Handle The Proof: Texas Whisky
Chip Tate and Stephen Germer for some reason decided the time was right for a craft Texas whiskey to hit the market. So they formed Balcones Distillery and set up along I-35, just south of Waco, amongst fields of heather and weathered peat bogs soaked by clear mountain springs...no, that doesn't sound right.
But they were right--a craft whiskey movement is brewing, with distilleries in Oregon, New York and several places in between turning out classic rye, soft corn whiskeys and American versions of scotch.
Balcones has two products on the market now--a blue corn whisky (they use the Scottish spelling) called Baby Blue and a curious not-quite-rum known as Rumble--with a single malt line on the way. The company was founded with a "why the hell not" attitude and a course of study in Scotland, but they've gone through the trouble of pounding out pot stills by hand and doing all the other things slightly insane and thoroughly committed craftsmen do.
Which is to say Germer was making the rounds introducing the brand and stopped by our office with a sample. So here's a look at what they've managed to accomplish in a few short years.
Baby Blue is a corn spirit distilled from blue corn purchased from a Hopi Indian coop in New Mexico and bottled at around 92 proof. On the nose it shows striking natural aromas, with a grassy afterburn, some floral hints, just a touch of sharpness and a strong medicinal character. It resembles the rough homebrew "brandies" I've tried in Europe.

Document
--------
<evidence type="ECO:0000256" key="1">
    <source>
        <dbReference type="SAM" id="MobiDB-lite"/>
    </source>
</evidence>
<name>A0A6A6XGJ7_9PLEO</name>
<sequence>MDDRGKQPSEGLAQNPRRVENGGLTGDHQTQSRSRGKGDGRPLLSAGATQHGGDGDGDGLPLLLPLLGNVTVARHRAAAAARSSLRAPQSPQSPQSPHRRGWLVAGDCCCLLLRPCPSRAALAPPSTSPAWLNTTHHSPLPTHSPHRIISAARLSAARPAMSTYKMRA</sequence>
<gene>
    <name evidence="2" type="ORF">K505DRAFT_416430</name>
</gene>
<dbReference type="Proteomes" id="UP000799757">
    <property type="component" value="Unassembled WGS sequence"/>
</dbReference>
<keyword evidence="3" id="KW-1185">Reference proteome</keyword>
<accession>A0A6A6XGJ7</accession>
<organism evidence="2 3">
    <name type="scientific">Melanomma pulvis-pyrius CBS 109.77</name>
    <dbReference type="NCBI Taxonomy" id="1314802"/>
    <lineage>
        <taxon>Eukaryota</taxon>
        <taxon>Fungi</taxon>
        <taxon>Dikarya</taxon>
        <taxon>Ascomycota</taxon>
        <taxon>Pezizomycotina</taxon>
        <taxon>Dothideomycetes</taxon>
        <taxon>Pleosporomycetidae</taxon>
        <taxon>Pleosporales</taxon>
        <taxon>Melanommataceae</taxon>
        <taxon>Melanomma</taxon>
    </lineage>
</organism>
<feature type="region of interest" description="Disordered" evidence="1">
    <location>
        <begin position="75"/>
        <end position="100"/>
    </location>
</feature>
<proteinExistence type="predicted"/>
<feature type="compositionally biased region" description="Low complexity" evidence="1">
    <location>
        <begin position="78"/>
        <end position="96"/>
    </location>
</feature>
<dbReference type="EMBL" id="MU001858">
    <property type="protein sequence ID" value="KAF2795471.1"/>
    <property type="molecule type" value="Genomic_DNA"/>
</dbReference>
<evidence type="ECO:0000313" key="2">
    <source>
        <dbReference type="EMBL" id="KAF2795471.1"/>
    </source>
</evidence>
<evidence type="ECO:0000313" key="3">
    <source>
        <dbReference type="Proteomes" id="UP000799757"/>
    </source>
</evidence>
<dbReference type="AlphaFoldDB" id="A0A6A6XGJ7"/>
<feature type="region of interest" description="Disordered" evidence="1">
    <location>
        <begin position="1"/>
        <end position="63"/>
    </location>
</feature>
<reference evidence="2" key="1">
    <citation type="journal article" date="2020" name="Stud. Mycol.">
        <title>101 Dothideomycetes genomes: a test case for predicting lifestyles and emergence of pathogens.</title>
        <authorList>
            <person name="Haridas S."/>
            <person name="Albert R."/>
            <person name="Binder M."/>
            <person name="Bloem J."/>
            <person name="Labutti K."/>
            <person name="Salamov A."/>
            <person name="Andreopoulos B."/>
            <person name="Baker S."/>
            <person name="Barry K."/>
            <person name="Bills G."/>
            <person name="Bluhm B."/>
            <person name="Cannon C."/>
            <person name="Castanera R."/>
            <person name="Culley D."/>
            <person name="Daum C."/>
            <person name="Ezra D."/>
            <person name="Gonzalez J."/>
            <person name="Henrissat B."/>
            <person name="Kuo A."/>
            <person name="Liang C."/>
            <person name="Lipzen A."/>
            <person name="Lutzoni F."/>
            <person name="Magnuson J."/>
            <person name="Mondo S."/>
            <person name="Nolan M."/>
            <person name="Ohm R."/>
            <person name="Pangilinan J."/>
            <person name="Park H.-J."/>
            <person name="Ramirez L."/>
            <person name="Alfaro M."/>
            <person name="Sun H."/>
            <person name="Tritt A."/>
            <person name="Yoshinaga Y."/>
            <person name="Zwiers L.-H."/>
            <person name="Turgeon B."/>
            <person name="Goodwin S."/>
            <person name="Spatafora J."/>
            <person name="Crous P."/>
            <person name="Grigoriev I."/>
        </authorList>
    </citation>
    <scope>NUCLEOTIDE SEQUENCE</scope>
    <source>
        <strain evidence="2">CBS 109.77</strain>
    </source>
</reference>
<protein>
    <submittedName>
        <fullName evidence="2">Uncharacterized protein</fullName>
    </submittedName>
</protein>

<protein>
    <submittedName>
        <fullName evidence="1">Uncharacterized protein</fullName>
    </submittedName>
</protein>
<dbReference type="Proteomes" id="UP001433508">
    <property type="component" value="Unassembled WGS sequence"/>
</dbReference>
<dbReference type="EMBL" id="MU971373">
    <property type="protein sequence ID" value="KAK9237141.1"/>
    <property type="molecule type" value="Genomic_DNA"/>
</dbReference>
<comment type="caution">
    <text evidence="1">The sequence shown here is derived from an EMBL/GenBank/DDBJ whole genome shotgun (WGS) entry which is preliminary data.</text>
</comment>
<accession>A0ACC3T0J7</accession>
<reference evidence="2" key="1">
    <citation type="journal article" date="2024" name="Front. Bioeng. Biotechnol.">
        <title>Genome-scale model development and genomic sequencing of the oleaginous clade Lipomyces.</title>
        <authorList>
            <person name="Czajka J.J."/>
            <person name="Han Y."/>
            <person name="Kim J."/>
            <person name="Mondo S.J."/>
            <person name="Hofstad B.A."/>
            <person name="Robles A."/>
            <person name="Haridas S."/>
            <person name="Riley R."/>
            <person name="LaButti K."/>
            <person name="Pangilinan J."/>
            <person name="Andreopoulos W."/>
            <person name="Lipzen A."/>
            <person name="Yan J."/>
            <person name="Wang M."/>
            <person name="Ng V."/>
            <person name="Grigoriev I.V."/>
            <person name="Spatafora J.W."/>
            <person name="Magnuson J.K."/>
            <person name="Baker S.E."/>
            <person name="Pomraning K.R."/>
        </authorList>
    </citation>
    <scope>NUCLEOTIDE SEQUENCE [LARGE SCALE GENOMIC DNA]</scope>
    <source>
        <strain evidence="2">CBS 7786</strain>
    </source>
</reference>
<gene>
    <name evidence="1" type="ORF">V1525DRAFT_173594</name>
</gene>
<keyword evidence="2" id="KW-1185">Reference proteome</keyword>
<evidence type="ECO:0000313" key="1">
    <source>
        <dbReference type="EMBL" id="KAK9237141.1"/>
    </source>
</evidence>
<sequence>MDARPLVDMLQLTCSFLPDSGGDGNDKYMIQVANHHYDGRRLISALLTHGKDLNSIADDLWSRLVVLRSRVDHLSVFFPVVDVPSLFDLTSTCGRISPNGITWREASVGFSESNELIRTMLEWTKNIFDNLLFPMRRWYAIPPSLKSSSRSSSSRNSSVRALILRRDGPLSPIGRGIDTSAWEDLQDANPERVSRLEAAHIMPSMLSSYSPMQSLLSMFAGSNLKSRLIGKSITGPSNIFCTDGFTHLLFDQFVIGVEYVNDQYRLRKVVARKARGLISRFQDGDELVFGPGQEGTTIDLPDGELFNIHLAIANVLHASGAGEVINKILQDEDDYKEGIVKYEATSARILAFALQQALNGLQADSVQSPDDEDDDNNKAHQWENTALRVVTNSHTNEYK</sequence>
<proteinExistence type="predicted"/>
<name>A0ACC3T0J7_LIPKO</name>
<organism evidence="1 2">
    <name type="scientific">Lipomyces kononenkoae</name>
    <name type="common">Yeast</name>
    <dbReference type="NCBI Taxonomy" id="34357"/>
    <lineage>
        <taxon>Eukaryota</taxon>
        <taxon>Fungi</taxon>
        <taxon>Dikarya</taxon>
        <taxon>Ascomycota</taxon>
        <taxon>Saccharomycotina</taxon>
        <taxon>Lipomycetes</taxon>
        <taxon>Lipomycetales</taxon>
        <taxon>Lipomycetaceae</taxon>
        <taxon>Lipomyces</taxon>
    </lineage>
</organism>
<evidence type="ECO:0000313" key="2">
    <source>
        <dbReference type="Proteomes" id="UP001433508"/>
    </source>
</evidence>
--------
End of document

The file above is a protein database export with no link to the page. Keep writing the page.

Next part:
Given this introduction, the flavor comes as a surprise. It is smooth, with an earthy backbone and pronounced smack of sweet corn, followed by a steady, oaken sting and some malty notes. Of course, that's from a bottle labeled "Batch 5." From "Batch 7" you encounter a harder sensation of scorched oak and less whisky bite.
The impression is of an immature bourbon, though one compellingly easy to sip and capable of greater complexity than you'd expect from a young spirit. Between the two batches, it seems as if the still master is searching for the right profile.
He may find it--though the vagaries of Texas heat does affect the speed and quality of aging, as do the smaller barrels Balcones insists on using. For now, the blue corn aspect doesn't hurt, especially when it comes to marketing. And there's nothing wrong with bringing a more refined "corn liquor" to the shelves.
Their Rumble is distilled from figs, Texas honey and sugar. You could compare it to rum, but there's a different edge to it--more of a burnished quality. Fruit and honey appear prominently on the nose and the palate, though without the sweetness of rum and much less of a burn...which is odd, considering the they bottle at close to 50 percent alcohol.
It seems to be more "dialed in" than the Baby Blue, more complete--although it's not a spirit you want to make a night of.
On the whole, these are in the "of interest" category, bottles worth checking out to see if they suit your taste--for they are quite different than your everyday whisky, bourbon and rum options.
The single malt may be out in a year. Hopefully they don't stop perfecting the Baby Blue as they ready their version of Scotland for market.
Get the Food & Drink Newsletter
Our weekly guide to Dallas dining includes food news and reviews, as well as dining events and interviews with chefs and restaurant owners.